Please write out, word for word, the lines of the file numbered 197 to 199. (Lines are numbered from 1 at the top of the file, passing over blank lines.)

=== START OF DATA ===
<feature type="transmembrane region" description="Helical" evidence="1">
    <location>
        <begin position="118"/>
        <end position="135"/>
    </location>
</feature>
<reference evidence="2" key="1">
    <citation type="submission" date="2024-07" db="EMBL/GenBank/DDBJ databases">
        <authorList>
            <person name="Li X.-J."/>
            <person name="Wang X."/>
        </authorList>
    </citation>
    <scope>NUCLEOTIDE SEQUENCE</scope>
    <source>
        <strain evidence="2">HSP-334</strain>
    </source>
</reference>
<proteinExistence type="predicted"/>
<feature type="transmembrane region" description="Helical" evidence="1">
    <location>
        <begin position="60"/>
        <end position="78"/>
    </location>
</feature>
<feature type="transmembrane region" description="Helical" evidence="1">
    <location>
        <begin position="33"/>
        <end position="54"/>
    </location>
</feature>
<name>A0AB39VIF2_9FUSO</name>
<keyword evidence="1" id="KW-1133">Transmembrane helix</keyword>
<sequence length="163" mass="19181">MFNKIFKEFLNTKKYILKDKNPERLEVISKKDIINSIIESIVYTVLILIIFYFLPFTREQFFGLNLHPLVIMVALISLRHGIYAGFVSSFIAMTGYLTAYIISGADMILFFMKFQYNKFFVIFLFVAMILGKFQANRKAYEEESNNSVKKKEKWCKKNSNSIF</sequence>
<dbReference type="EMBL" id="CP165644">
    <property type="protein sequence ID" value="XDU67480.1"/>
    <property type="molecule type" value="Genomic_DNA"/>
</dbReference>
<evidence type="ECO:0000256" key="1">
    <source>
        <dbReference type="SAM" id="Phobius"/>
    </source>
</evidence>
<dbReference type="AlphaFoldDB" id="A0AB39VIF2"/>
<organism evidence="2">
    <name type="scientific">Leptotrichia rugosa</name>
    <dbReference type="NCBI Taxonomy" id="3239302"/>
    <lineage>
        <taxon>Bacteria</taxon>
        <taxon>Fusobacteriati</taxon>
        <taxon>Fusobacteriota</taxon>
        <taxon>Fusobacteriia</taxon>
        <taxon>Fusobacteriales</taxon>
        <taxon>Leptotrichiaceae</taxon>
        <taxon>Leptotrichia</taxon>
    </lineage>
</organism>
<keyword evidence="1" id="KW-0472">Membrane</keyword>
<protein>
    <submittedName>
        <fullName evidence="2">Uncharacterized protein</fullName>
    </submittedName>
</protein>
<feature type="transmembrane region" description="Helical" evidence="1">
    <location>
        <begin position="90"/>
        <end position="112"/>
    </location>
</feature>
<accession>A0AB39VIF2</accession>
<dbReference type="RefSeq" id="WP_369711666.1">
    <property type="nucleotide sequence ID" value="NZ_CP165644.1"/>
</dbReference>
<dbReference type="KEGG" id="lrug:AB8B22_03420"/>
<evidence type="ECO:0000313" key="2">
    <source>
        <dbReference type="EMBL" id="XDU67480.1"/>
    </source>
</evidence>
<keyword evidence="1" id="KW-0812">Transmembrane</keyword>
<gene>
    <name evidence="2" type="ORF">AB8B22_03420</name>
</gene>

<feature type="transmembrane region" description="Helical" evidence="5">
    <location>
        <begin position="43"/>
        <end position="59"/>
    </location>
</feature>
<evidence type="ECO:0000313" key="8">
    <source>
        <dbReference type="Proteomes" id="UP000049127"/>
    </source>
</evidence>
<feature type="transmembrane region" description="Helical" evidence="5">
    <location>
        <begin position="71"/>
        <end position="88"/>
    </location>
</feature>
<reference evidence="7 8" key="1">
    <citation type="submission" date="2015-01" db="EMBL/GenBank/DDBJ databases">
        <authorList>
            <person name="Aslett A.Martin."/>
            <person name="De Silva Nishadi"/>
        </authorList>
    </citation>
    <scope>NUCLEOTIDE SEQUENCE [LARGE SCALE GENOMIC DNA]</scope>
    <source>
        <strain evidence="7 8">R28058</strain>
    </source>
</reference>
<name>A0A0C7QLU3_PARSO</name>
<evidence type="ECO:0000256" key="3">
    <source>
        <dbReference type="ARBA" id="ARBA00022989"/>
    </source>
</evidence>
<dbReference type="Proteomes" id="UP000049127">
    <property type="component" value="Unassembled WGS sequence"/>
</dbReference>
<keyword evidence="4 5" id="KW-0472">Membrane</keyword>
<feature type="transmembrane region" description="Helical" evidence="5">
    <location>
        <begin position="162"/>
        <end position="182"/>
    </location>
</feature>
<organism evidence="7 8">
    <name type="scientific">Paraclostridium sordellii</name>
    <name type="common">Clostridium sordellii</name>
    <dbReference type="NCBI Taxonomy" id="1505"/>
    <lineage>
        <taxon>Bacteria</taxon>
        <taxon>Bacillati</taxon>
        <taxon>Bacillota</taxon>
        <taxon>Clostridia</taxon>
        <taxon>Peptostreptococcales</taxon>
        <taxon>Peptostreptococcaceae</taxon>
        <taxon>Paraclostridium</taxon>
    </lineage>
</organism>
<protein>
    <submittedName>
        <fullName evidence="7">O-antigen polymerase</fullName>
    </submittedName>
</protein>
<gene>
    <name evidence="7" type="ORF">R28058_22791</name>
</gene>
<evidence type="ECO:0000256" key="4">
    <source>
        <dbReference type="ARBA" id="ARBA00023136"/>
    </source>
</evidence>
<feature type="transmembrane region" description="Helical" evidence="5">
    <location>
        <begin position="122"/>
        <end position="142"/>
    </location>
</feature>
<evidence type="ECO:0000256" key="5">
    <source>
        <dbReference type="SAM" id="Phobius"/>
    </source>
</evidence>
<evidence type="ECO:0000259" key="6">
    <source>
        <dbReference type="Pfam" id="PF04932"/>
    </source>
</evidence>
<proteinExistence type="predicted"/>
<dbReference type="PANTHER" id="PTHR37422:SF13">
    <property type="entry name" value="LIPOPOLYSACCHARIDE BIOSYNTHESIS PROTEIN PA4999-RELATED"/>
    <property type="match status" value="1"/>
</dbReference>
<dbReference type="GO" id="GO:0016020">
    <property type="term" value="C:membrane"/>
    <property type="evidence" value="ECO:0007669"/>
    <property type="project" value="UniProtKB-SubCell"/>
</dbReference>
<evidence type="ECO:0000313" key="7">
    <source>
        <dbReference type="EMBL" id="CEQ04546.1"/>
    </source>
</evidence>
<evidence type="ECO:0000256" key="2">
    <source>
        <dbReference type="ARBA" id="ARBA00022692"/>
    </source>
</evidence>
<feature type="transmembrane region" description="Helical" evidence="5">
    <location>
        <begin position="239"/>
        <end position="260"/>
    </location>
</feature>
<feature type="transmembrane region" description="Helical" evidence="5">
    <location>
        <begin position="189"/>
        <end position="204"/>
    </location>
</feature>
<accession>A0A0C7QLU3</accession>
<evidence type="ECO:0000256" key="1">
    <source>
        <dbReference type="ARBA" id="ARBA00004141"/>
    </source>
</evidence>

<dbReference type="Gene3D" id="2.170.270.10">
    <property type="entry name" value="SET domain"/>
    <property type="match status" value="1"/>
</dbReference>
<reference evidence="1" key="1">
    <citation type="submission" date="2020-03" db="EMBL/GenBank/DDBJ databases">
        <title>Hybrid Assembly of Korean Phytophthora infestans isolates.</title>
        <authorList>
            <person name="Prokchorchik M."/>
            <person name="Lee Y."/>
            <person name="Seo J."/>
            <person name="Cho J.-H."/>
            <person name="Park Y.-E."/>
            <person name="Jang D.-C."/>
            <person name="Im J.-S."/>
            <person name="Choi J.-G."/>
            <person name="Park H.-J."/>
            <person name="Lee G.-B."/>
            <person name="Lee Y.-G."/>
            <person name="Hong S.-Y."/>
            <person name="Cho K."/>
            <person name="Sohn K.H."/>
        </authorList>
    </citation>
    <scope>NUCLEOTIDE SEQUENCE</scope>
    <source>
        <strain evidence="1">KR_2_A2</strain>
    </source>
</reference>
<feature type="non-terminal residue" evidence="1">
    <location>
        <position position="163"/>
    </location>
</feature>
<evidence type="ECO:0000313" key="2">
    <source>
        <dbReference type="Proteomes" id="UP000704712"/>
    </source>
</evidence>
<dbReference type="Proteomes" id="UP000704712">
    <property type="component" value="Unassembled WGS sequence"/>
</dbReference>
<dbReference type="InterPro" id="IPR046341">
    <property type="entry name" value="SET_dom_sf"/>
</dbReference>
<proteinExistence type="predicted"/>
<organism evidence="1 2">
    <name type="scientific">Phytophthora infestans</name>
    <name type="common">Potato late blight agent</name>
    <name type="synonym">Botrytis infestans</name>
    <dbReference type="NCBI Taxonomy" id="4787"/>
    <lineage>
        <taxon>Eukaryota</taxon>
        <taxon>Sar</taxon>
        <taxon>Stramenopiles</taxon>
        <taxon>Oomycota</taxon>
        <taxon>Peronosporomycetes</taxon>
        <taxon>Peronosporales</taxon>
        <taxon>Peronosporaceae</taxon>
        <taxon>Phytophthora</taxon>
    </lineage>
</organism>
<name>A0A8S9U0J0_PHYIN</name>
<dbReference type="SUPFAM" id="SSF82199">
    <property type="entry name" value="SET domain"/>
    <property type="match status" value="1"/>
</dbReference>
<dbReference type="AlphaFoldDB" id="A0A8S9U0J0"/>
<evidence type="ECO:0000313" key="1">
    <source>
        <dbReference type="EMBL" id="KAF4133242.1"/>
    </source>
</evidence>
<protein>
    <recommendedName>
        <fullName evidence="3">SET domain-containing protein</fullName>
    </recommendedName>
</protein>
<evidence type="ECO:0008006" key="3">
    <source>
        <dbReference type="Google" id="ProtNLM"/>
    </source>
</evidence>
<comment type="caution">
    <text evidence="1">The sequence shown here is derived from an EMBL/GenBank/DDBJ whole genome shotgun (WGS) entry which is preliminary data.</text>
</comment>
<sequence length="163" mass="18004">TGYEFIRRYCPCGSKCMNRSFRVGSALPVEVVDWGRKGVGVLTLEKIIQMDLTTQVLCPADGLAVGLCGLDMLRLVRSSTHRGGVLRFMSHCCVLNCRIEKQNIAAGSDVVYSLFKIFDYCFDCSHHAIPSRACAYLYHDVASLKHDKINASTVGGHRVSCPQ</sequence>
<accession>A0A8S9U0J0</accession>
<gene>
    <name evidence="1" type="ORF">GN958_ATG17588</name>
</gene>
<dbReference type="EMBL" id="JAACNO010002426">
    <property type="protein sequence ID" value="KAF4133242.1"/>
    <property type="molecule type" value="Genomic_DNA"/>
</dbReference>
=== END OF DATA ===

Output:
</feature>
<feature type="transmembrane region" description="Helical" evidence="5">
    <location>